As the seasons change from winter to spring (or cold and wet to slightly less cold and wet here in Chicago), our minds turn to changes we’re making in our own routines.
The launch of our Spring Alps Challenge gave us the perfect opportunity to ask for advice from our Crew on how they embrace change in their routines to get more out of their workouts. First up: Certified Personal Trainer and Nutrition Coach Dan Castillo.
Dan is a Founding Trainer at GRIT BXNG and Instructor at STUDIO based in New York City. Once a management consultant and brand strategist, Dan realized his true passion lay in health, wellness and fitness, and that's when he traded in his suit for Nikes. He is focused on pushing himself beyond his limits while doing the same for his clients and students, all in a safe, exhilarating, creative and fun environment.
Read on to hear Dan’s perspective on how to recognize and address a workout plateau and ideas for changing things up. Plus, don't miss his demo videos at the end of this post of stretches and exercises that can help you get the most out of your workouts.
How Do You Recognize a Workout Plateau?
"Many people believe they are reaching a plateau when they don’t see a distinct and defining difference in their aesthetic. Resist this measure being your primary definer of plateau. It’s very healthy to continue a workout regimen to maintain overall health and capability over time. Taking a step back or changing things simply because you’re not seeing notable changes in aesthetics can often be counterproductive to your longer term goals.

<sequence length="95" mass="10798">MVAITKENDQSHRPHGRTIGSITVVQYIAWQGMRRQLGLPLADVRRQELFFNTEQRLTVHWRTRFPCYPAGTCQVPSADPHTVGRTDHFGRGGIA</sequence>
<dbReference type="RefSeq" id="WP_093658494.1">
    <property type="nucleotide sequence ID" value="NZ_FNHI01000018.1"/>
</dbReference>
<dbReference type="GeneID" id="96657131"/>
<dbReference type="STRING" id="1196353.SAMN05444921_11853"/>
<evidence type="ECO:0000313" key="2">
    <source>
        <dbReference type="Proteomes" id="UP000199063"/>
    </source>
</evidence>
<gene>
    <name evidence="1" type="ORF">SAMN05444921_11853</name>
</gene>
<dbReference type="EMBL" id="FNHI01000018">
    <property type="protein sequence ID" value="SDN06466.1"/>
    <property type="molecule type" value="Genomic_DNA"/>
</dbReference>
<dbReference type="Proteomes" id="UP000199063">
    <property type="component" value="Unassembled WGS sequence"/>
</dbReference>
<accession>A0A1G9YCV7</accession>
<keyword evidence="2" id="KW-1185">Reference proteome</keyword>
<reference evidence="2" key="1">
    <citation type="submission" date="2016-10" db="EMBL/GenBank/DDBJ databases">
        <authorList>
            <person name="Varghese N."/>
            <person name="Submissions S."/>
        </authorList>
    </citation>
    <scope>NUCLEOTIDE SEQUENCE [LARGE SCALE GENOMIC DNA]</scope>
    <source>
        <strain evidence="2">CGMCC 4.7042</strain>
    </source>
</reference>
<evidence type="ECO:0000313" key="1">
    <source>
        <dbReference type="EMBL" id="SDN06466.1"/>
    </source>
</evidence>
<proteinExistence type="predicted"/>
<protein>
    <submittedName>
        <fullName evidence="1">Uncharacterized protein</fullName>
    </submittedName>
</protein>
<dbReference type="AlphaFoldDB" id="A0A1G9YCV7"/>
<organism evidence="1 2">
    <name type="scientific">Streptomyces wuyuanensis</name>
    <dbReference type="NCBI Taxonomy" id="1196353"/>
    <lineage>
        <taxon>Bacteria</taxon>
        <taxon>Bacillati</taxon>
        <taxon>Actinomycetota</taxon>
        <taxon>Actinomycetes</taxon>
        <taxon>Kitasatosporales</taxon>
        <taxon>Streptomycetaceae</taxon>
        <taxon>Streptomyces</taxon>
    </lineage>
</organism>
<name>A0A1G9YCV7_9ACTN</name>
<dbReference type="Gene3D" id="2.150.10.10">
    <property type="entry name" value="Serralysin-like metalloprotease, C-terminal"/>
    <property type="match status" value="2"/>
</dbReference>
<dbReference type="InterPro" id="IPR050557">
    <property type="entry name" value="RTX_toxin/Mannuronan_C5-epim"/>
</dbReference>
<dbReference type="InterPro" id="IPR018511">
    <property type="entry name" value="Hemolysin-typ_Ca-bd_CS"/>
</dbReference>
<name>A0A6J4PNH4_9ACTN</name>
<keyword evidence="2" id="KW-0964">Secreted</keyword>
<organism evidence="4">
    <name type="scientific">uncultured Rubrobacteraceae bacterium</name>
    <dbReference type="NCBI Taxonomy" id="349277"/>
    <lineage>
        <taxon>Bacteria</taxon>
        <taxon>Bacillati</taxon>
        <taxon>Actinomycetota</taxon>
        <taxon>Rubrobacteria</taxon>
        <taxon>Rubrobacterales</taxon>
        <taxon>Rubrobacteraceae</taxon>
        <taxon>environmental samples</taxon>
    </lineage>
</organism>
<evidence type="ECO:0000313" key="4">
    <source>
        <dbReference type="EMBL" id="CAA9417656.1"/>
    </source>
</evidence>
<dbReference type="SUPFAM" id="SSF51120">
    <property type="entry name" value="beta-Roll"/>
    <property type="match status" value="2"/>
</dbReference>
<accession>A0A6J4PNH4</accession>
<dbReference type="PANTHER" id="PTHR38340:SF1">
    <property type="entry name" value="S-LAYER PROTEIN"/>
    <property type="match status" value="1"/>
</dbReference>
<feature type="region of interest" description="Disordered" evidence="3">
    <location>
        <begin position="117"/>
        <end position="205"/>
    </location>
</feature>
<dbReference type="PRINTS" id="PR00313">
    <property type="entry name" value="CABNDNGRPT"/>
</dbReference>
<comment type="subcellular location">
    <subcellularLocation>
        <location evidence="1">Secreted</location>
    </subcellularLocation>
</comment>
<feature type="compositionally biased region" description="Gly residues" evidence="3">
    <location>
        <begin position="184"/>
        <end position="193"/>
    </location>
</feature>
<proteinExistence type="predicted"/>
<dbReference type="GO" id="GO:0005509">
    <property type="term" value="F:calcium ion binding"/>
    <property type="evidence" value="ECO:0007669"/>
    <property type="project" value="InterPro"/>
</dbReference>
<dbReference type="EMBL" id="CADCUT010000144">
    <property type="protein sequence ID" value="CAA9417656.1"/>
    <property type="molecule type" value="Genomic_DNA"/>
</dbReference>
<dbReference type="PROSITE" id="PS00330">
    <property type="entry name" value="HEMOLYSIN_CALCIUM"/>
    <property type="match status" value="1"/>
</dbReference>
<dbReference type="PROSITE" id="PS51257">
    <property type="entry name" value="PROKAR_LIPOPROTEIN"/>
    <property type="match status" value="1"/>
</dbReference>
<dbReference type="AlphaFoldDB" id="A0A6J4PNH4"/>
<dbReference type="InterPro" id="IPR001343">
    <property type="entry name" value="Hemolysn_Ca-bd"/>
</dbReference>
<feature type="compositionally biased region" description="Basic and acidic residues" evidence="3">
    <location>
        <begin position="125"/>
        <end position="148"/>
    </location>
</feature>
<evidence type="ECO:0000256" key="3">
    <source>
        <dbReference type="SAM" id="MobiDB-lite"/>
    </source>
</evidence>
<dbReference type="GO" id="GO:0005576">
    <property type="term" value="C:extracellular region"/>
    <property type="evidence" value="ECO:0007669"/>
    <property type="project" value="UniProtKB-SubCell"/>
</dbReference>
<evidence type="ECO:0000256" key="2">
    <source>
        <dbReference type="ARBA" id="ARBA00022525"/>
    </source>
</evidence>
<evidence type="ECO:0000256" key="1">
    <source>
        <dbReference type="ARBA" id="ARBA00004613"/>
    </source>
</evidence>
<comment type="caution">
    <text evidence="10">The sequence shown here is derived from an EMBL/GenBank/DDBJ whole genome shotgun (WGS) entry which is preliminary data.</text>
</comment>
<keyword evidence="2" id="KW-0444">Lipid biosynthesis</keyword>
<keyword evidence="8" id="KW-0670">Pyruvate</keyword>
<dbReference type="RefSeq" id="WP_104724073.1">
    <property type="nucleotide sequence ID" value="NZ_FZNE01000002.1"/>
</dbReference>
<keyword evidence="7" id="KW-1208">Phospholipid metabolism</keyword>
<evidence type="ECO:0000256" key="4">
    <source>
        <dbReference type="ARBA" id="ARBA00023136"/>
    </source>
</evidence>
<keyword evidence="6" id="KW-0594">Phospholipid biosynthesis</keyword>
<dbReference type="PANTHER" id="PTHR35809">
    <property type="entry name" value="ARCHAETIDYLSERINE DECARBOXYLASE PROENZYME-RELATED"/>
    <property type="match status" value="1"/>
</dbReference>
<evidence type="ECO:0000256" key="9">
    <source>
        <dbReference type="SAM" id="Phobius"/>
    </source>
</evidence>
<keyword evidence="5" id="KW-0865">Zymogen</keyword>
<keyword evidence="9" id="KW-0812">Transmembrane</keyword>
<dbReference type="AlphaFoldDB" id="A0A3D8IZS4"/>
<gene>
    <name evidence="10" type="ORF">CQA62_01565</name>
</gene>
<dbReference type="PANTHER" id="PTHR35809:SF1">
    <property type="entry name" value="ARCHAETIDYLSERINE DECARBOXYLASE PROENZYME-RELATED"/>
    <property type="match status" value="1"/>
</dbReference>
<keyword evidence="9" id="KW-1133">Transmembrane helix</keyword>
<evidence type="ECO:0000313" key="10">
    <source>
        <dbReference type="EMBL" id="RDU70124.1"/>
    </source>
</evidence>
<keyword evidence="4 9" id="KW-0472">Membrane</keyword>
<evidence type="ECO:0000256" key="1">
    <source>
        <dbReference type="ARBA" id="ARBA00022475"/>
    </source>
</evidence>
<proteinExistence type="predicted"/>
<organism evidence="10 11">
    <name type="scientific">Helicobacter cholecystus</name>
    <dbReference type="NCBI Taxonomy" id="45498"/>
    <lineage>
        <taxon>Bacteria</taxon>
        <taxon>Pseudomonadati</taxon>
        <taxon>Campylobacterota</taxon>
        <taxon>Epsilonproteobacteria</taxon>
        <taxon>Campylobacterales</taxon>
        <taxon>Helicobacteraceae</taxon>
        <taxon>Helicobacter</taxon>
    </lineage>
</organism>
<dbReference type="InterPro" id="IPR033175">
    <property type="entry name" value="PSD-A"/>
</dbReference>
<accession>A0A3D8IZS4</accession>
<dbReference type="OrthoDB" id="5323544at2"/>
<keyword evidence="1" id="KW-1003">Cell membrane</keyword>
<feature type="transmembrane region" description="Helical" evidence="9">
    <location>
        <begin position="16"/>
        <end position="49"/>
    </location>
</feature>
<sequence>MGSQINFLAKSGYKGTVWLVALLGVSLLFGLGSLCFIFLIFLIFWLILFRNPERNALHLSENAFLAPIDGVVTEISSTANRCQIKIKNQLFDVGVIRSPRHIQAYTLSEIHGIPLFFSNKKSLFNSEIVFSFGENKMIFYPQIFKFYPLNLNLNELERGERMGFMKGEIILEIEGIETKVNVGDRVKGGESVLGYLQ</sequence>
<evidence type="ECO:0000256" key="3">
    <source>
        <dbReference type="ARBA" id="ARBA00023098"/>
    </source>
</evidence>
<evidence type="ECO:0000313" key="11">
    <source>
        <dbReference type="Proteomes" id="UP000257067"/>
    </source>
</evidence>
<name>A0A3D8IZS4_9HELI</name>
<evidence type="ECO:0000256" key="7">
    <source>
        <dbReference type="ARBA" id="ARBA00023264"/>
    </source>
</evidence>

I truly sense a plateau in my workout schedule when I CONSISTENTLY have absolutely no desire to workout. By consistently, I mean 2+ weeks of not feeling it; it’s completely normal to have a low-energy day now and again. When I’m consistently burnt out or have no desire to get in a workout, that’s when I know that things need to change up a bit."
Dan’s Typical Workout Routine
- 5 days of lifting, oftentimes with cardio/conditioning included
- 1 day active recovery (e.g., yoga, bike ride, mobility, stretching)
- 1 day off from working out completely
How Do You Change Things Up To Get Out of a Workout Plateau?
1. Tweak Your Programming
"Changing it up could be as simple as switching just one aspect of your programming. For example, if you always perform barbell squats, deadlifts, and lunges, try doing those same lifts with sandbags. Or maybe you’re constantly lifting heavy weight; try out moderate weight and greater repetitions or perform the same movement with pulley machines or bands. Even these slight changes will challenge your body and brain in new ways that make working out more appealing and enjoyable."
2. Bring a Buddy
"Ask a friend what they like to do to workout and go along with them. Take a class, go for a run, or just go to a gym together. Not only does it make working out a bit more fun, but you now have an accountability partner who will be right there alongside you to get in a good workout when you’re not feeling it on your own. Seeing their routine may inspire you in new ways and you may even find yourself being more motivated toward your go-to moves when you have a buddy to power through the moves with."